What Klobuchar has said: In January’s presidential debate, Klobuchar declared that she would be able to lower prescription drug prices without the help of Congress -- aka, she would not need to pass a bill in order to do so. Bills can take their sweet time moving through the system, and Klobuchar’s point is that she can expedite this process by leaving Congress out entirely.

In a statement about Medicare drug price negotiations, Klobuchar said, ”American seniors deserve a better deal, and my legislation would lift the restriction that prohibits Medicare from negotiating the best possible prescription drug prices so we can increase the affordability of critical medications. The Senate must act now to pass legislation that would lower the cost of prescription drugs.”

See Amy Klobuchar’s Grade on Lowering Drug Prices

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Tom Steyer on Drug Prices

tom steyer drug prices

Does he support Medicare for All? No.

What Steyer has done: Steyer supports a public option plus some Medicare expansion. 

What Steyer has said: On his website, Steyer writes, “Tom will build on his home state work to increase drug pricing transparency and work to significantly curtail the costs of prescription drugs. He will enable Medicare and the public option to jointly negotiate drug prices directly with manufacturers and extend these negotiated prices to private insurers, saving more than $50 billion per year. He will also benchmark the cost of drugs against international standards and institute a price cap. The plan will also enable Americans to purchase FDA approved drugs from across international borders, advance nationwide pricing transparency, and eliminate the ability of drug manufacturers to expense the cost of advertisements and increase advertising disclosure requirements.”

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Michael Bloomberg on Drug Prices

bloomberg drug prices

Does he support Medicare for All? No. 

What Bloomberg has done: Bloomberg, who announced his entry in late November, claims on his website that he supports expansion of both Medicare and the Affordable Care Act. In January of 2019, Bloomberg also told workers in a factory in Nashua that Medicare for All would “bankrupt” the country. As mayor of New York City, Bloomberg was very public health-focused, training his legislation onto things like tobacco use and childhood obesity. He notoriously tried (and failed) to ban sodas — “sugary drinks,” according to the verbiage at the time — over 16 ounces. Per his website, during his time as mayor, New Yorkers gained three years in life expectancy. 

What Bloomberg has said: The billionaire New Yorker rolled out a drug pricing plan in January of 2020. His principle tenet? Limiting drug patents to a single, 20-year patent.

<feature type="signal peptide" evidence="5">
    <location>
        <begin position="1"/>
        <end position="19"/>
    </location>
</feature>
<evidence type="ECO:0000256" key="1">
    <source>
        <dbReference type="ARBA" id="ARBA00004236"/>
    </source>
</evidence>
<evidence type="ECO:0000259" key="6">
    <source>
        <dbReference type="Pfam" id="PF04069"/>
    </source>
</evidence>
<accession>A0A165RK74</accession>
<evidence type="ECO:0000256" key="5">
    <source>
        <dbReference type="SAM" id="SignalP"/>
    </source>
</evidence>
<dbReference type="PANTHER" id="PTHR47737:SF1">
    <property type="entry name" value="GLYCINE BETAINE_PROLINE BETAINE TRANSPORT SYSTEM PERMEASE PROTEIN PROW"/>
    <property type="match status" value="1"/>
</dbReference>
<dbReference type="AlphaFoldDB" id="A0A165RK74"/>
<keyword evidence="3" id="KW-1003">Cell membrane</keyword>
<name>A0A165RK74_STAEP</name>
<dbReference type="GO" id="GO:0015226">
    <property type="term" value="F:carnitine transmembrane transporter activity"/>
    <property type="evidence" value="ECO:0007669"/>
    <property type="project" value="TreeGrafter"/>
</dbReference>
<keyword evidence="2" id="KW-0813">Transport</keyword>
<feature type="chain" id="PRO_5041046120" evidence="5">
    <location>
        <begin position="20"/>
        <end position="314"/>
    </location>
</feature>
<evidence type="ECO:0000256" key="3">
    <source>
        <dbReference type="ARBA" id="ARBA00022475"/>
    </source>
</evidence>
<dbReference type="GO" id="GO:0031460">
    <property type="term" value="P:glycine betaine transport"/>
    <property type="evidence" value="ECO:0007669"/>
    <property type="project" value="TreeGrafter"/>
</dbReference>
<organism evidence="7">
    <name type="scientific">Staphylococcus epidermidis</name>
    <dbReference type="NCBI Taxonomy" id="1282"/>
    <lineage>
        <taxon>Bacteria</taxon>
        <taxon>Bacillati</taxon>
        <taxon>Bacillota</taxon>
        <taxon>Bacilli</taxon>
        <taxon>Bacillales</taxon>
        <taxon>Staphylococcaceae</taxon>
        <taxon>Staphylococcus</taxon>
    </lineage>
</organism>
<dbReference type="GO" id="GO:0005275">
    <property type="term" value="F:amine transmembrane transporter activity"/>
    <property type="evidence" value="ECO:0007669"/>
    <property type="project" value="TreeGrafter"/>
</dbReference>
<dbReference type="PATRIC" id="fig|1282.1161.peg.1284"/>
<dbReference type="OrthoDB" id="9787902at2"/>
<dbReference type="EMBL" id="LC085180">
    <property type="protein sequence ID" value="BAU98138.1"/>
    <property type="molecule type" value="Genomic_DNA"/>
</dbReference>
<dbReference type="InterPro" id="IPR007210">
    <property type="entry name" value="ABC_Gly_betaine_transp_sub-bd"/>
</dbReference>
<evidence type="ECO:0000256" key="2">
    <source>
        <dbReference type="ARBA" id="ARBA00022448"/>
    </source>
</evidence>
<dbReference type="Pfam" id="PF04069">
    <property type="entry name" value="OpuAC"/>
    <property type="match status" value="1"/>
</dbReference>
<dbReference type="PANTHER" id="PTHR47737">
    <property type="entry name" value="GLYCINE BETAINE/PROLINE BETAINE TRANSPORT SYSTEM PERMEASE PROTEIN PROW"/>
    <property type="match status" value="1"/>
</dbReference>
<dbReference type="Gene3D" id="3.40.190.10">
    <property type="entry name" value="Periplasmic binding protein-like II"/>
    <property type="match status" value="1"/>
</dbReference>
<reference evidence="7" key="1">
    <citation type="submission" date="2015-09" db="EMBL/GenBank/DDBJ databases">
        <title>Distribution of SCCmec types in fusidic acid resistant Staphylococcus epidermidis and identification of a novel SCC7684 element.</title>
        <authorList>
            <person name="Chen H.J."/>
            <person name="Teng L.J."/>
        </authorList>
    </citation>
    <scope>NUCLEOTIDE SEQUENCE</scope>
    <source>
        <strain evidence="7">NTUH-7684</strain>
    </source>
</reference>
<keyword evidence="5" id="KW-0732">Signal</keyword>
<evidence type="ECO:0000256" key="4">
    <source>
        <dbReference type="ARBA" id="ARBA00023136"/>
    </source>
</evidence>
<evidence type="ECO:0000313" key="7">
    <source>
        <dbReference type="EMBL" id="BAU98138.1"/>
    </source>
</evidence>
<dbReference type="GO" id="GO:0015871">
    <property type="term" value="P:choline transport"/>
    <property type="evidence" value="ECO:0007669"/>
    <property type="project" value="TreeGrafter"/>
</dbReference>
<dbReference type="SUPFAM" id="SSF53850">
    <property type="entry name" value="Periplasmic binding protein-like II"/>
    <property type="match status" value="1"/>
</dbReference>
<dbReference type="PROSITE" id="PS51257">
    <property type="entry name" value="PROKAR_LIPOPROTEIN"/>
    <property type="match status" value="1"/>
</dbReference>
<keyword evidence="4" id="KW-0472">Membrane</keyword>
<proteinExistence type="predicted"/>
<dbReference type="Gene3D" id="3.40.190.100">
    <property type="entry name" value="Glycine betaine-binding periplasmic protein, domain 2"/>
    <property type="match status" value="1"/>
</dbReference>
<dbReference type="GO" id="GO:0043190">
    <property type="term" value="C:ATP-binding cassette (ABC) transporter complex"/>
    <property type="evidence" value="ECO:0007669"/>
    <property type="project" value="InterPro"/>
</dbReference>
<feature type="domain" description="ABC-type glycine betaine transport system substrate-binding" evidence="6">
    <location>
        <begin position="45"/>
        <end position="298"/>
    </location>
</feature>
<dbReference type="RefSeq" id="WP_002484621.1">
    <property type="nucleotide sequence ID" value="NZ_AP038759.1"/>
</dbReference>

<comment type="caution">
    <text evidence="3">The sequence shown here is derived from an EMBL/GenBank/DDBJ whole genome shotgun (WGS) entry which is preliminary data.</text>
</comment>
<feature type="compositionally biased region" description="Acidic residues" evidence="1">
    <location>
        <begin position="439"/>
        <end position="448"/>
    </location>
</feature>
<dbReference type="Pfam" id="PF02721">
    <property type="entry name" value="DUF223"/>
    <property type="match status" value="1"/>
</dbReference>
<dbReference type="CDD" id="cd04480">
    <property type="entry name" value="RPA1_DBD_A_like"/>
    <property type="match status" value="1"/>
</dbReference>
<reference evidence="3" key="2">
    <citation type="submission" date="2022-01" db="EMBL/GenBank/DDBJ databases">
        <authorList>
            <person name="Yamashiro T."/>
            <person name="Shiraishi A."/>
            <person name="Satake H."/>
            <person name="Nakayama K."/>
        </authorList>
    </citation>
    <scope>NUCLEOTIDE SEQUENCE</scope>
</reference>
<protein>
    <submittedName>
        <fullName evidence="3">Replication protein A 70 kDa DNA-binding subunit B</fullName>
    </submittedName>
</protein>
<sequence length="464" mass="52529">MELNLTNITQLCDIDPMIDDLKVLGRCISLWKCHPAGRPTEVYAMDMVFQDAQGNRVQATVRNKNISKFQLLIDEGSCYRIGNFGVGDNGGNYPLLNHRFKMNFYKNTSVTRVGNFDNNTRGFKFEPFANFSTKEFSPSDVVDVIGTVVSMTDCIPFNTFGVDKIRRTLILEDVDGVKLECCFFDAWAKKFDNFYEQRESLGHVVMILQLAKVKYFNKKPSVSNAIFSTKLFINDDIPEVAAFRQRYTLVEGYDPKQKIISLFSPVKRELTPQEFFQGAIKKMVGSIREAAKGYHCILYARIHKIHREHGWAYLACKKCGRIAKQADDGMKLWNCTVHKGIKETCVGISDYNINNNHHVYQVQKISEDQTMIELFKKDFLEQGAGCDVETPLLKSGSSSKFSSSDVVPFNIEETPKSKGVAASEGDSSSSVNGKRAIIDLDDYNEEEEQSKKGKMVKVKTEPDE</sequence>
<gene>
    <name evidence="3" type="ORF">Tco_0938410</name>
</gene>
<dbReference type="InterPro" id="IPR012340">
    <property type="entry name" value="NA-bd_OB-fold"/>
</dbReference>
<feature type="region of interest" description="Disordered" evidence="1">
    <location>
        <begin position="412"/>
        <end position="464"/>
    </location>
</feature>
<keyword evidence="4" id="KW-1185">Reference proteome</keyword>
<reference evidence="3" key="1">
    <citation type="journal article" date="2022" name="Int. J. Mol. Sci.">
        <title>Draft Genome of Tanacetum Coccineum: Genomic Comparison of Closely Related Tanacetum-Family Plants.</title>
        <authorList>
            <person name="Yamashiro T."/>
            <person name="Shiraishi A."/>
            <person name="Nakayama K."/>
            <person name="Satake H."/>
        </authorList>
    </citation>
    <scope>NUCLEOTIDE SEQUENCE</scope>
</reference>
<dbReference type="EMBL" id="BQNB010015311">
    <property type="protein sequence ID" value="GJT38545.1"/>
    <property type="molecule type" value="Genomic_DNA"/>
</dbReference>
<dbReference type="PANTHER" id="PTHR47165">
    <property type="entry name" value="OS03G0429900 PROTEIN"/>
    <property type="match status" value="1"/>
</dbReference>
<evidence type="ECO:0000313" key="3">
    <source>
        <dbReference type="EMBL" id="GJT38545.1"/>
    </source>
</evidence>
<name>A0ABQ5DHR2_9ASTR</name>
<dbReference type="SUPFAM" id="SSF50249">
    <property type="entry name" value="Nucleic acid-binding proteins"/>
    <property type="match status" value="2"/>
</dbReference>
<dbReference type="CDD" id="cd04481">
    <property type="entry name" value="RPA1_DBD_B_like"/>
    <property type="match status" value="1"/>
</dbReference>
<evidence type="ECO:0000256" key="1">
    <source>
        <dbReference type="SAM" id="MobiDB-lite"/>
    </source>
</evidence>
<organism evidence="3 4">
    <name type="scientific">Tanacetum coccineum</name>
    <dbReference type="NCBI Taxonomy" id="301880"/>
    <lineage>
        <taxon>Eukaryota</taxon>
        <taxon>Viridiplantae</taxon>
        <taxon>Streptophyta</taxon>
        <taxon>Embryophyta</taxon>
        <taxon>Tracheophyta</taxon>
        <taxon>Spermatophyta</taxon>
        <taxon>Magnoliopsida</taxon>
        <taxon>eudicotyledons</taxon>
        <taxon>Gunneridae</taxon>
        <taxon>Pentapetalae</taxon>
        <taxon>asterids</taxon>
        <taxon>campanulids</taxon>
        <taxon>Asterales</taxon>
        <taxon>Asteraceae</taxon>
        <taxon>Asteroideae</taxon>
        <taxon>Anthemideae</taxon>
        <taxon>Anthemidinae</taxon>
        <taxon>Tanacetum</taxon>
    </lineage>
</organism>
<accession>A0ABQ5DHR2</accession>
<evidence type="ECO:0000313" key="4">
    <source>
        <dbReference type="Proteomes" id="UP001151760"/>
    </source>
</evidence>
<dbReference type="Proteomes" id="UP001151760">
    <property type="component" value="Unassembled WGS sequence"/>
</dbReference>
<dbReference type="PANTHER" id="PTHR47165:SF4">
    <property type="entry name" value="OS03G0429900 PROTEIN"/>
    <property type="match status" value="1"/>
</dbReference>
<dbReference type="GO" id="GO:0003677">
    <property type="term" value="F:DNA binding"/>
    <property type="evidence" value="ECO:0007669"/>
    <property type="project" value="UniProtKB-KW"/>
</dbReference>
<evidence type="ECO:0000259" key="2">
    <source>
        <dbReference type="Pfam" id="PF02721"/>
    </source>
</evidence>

Thus far, he has promised that because he is using his own money to run his campaign, he cannot be bought

Presidential Candidates That Have Left the 2020 Race

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Deval Patrick on Drug Prices

(left the race in February 2020)

Does he support Medicare for All? No, but he has expressed appreciation for a public option. 

What Patrick has done: A latecomer to the primary, Patrick only announced his run in November 2019. In interviews following the announcement, Patrick said he supported a public option, not Medicare for All. A former governor of Massachusetts, Patrick chaperoned what was initially Mitt Romney’s (then governor of Massachusetts) 2006 state healthcare reform, on which Obamacare was eventually modeled at the federal level. 

What Patrick has said: Very little, given his relative entry to the race, although Patrick did step down from two healthcare boards in November after he faced scrutiny for his ties to the pharmaceutical industry. In a statement he gave to reporters the day he filed his campaign fee, Patrick acknowledged that he liked the work Elizabeth Warren and Bernie Sanders have done to “broaden” the discussion surrounding healthcare.

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Senator Michael Bennet (D-CO) on Drug Prices

(left the race February 2020)

Does he support Medicare for All? No. 

What Bennet has done: Bennet, a Colorado senator, has said little about prescription drugs. As far as healthcare, he has proposed a “public option” plan he is calling Medicare X. Senator Tim Kaine, who was last seen on the national stage running for vice president, has co-sponsored Bennet’s Medicare X bill. A “public option,” which many candidates have endorsed, is effectively an opt-in Medicare for All. Under this system, Americans would be able to enroll in Medicare if they choose to do so. (Medicare for All, by contrast, implies a required enrollment for all U.S. citizens.)